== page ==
Title: Level 22: Gary’s Misadventures
Developer: Moving Player
Platform: PlayStation Vita
Game Type: Vita
Download: 215 MB
NA Availability: 
Digital Download

EU Availability: Digital Download
PSTV Support: 

Have you ever been that one person that’s on the ropes because you’ve been late for work so many times that one more instance will get you fired?  If you have, then you know the tension and stress involved in running late once again, whether it’s because you woke up late, took too long with breakfast, or traffic was entirely not on your side.

So, what do you do?  Not show up for work because you’re getting fired anyways?  Call in with some incredibly not-feasible sick excuse?  Or do you do the bold move of trying to not only going to work, but sneaking your way to your desk so no one even knows you weren’t there?  You’d have to have a lot of courage of Solid Snake-level of skills to accomplish that.

If you’ve ever wanted to try, then a new game for the PS Vita lets you do just that.  This is a Mobile game in Europe, but is not on PlayStation in Noth America.  Here is my official review of Level 22: Gary’s Misadventures!



You play the role of Gary, an office worker that has a bad habit of arriving late to work a lot.  He has been late so many times that he’s certain that he will be fired if he is late one more time and, of course, on this day, he is very, very late.  Rushing to work, he decides to fool everyone by sneaking through the office without being seen in order to get to his desk and keep his job.

The storyline is very limited in the game, but it’s something charming that anyone who works in an office can appreciate.  It also continues as Gary’s friend talks to him over a radio as you go through each level.



Level 22 is a stealth indie game that has you sneaking around and using objects to move past enemies and get from level to level.  You will be using objects for distractions as well as hiding places as you move through the office to get to your desk, along with fighting various boss fights.

The game progresses in stages/missions in a very Super Mario fashion.  Each set of Levels is called a World, so you’re going through World 1-1, 1-2, 1-3, and so on until you hit stage 5, which holds a boss.  Then the story progresses and you go to the next World.  While Metal Gear fans will be used to games that are all in one world/stage, this is much more condensed in small levels.

When you begin each level, you will be in a semi-top-down environment and be tasked with finding the staircase to get to the next floor.  Reaching the staircase will be a matter of using stealth and puzzle elements to get there.  Lots of co-workers and security guards roam the halls that you need to avoid and sneak past.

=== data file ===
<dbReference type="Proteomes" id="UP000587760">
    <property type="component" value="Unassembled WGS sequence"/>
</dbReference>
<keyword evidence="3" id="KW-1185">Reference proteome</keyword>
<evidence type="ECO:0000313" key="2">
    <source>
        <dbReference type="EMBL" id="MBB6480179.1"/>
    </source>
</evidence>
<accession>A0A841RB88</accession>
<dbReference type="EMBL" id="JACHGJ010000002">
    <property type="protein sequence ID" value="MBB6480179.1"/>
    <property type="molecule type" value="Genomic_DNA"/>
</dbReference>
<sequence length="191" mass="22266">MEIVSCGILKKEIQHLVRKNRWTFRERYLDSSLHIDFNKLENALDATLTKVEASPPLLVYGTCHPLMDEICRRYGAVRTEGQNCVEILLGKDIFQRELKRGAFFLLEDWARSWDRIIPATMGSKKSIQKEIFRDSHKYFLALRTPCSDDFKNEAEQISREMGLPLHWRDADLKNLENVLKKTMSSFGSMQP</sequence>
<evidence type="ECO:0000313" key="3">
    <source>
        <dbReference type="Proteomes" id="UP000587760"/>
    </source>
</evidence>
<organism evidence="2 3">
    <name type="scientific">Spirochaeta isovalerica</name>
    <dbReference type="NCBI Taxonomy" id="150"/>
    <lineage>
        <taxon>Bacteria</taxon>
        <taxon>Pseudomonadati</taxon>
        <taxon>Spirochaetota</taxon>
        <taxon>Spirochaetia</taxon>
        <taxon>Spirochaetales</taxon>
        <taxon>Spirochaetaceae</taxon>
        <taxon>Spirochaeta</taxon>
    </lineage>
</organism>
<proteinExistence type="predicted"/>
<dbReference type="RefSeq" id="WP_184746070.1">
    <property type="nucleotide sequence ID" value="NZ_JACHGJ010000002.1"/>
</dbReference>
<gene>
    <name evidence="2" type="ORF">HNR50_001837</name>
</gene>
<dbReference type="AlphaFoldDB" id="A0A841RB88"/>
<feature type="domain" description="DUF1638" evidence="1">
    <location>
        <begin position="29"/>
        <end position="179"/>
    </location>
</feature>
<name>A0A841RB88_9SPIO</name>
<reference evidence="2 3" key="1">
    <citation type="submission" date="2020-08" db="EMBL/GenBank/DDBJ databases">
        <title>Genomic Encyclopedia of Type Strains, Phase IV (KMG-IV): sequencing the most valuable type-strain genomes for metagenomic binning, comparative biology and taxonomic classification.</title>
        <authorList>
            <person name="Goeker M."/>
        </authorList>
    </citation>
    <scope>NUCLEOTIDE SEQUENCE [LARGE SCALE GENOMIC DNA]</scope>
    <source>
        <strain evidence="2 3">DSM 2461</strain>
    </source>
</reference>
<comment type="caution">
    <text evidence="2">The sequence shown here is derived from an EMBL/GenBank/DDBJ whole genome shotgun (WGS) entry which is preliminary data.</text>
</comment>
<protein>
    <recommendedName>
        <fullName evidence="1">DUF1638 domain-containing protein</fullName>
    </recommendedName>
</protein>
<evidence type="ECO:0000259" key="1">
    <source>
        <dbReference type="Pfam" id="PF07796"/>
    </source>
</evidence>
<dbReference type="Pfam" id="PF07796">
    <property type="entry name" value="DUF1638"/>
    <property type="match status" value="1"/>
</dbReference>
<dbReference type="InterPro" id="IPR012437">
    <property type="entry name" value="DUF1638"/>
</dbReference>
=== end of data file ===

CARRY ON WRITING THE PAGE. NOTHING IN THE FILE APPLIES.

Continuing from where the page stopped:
The sneaking is done with environments and items.  Lots of cabinets, car trunks, and other hiding spots are available to jump in until people walk past you.  You also find items from donuts to distract security guards, books to knock people out, and even cardboard boxes to sneak around under.  If you didn’t think this was a tribute to Metal Gear by now, you surely should start thinking it the moment you see that cardboard box.

The puzzles start easy, like jumping into cabinets or laying donuts, but things get trickier the further you go in.  You’ll be going from dodging one guard to 4-5 and things are very much based on timing.  Getting caught gets you a game over, but a checkpoint system helps this not be frustrating when you have to re-do something.

Finally are the boss fights.  These are a mix of stealth and action.  In the boss fights, you cannot be seen, but you also need to take down the boss.  For example, in the first boss, you have to lay down staplers to attract a security guard and then launch explosives to damage him.  Afterwards, you have to hurry and hide in a cabinet so no one sees you.  In another, you have to knock someone out so they don’t see you wrecking security camera equipment.


Over the course of the game are plenty of hours of content, but this is really something you just pick up and play, rather than do in one sitting.  How many times have I said that in a review?  The thing to note is that this is the same content as the Mobile release, so it’s a bit of a toss-up if you want to buy this on the Vita for $6-7 or just pay $2 for the Mobile version.


As far as controls are concerned, things stay pretty simple.  PlayStation TV is supported with this game, but no special controls when on a Dual Shock 3 or Dual Shock 4 controller.  Also, touch controls are still in here from the Mobile release, so you can choose touch or buttons.

The Left Analog Stick is used to move around, and the Right Analog Stick can move the camera out to watch for the positions of the nearby guards.  D-Pad is not used for movement, but rather for the use of items you’ve picked up.  L and R don’t really get used, and the only face buttons the game uses are X and Circle.  It’s pretty light on controls.



The game’s original visual presentation is here in the PS Vita version of the game, and it looks colorful.  Renders aren’t perfect, but they’re not supposed to be.  So, no real complaints there.

Performance is a give and take.  The load times are pretty much at the limit of the acceptable range.  Some load times are around 10 seconds, some shorter.  That’s about at the acceptable cap for me before I start taking points.

Glitching is the main issue and annoyance with this version of the game.  There are many areas where the game will not allow you to move where you’re supposed to.  Some boss fights can also glitch.  The second boss has sections where the boss will move towards something you break and you’re supposed to be able to move out of the way.  A few time, the game locked in a cinematic and wouldn’t let me move until I was spotted and got a game over.